1. Consistency with NJIT’s Strategic Priorities and Assets: Business analytics and systems by its nature involves the intersection of business and technology, thereby opening a window for partnerships between SOM and NJIT’s units in applied mathematics, industrial engineering, computing and information systems. The university has identified “information everywhere” as a strategic priority and big data as an academic competency, and NJIT has made significant investments in this area. This area also embraces the fundamental convergence of the Internet of Things (IoT) ecosystem into the business environment.
  2. SOM’s Skill Base and Intellectual Capital: SOM has significant assets that support business analytics that include expertise in data mining, econometrics, algorithm development, database and search optimization, machine learning and neural computing, decision support systems, supply chain management, forecasting, management science, business process management, market research and knowledge management. Research areas include finance, human capital management, health care management and supply chain management. SOM has already established two research centers that utilize sophisticated business analytics: Leir Center for Financial Bubble Research.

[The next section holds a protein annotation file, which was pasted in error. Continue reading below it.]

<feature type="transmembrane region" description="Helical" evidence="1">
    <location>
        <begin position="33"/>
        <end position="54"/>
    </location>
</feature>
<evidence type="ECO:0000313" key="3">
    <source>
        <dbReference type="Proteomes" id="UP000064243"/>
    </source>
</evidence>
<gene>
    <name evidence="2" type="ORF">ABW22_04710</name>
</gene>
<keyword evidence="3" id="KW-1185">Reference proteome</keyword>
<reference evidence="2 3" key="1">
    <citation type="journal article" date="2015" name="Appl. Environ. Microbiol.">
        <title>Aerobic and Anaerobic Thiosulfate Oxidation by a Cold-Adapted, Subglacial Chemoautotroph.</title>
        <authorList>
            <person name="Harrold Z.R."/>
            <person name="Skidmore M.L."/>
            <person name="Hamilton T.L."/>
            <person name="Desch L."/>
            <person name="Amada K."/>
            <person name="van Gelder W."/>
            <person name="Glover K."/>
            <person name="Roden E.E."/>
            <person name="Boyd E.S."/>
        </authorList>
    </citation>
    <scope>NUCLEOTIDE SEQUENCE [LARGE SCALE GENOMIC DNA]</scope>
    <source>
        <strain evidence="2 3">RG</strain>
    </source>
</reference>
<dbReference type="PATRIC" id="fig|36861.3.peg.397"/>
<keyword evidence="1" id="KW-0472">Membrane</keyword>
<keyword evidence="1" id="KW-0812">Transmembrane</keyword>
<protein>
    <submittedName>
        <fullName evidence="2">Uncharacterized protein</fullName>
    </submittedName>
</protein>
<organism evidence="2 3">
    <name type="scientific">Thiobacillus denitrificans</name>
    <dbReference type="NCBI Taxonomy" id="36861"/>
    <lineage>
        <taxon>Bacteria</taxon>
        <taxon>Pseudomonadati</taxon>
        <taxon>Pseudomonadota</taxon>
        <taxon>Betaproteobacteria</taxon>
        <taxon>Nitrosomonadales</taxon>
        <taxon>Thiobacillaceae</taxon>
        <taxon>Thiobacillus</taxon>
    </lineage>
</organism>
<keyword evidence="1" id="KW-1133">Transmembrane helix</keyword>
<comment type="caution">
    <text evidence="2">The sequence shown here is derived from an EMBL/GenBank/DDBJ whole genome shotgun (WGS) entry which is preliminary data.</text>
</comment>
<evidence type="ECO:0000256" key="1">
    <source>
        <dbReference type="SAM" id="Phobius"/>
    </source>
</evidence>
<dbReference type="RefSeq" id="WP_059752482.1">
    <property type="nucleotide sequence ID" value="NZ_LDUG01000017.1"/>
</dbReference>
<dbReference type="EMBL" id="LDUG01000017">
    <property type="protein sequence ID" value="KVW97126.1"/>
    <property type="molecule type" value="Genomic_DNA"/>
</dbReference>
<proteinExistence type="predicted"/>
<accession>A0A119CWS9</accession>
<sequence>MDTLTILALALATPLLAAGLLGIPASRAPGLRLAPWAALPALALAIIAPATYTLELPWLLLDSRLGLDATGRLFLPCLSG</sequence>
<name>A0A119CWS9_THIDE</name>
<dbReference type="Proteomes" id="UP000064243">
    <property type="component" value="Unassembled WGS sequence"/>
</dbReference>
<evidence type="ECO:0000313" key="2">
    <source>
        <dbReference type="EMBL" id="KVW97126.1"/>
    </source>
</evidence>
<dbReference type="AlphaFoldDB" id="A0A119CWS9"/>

3. Competitive Advantage: NJIT’s asset base supports a holistic approach to business analytics that integrates database management, algorithm development, advanced analytical techniques including data and text mining, and statistical methods that span expertise in computing, information systems and applied mathematics. SOM also has extensive access to sources of big data for health care and global sensing research. The depth of this asset base serves as a source of competitive advantage that is not readily available to more traditional business schools in the region, and that can be used in curriculum development and multidisciplinary sponsored research.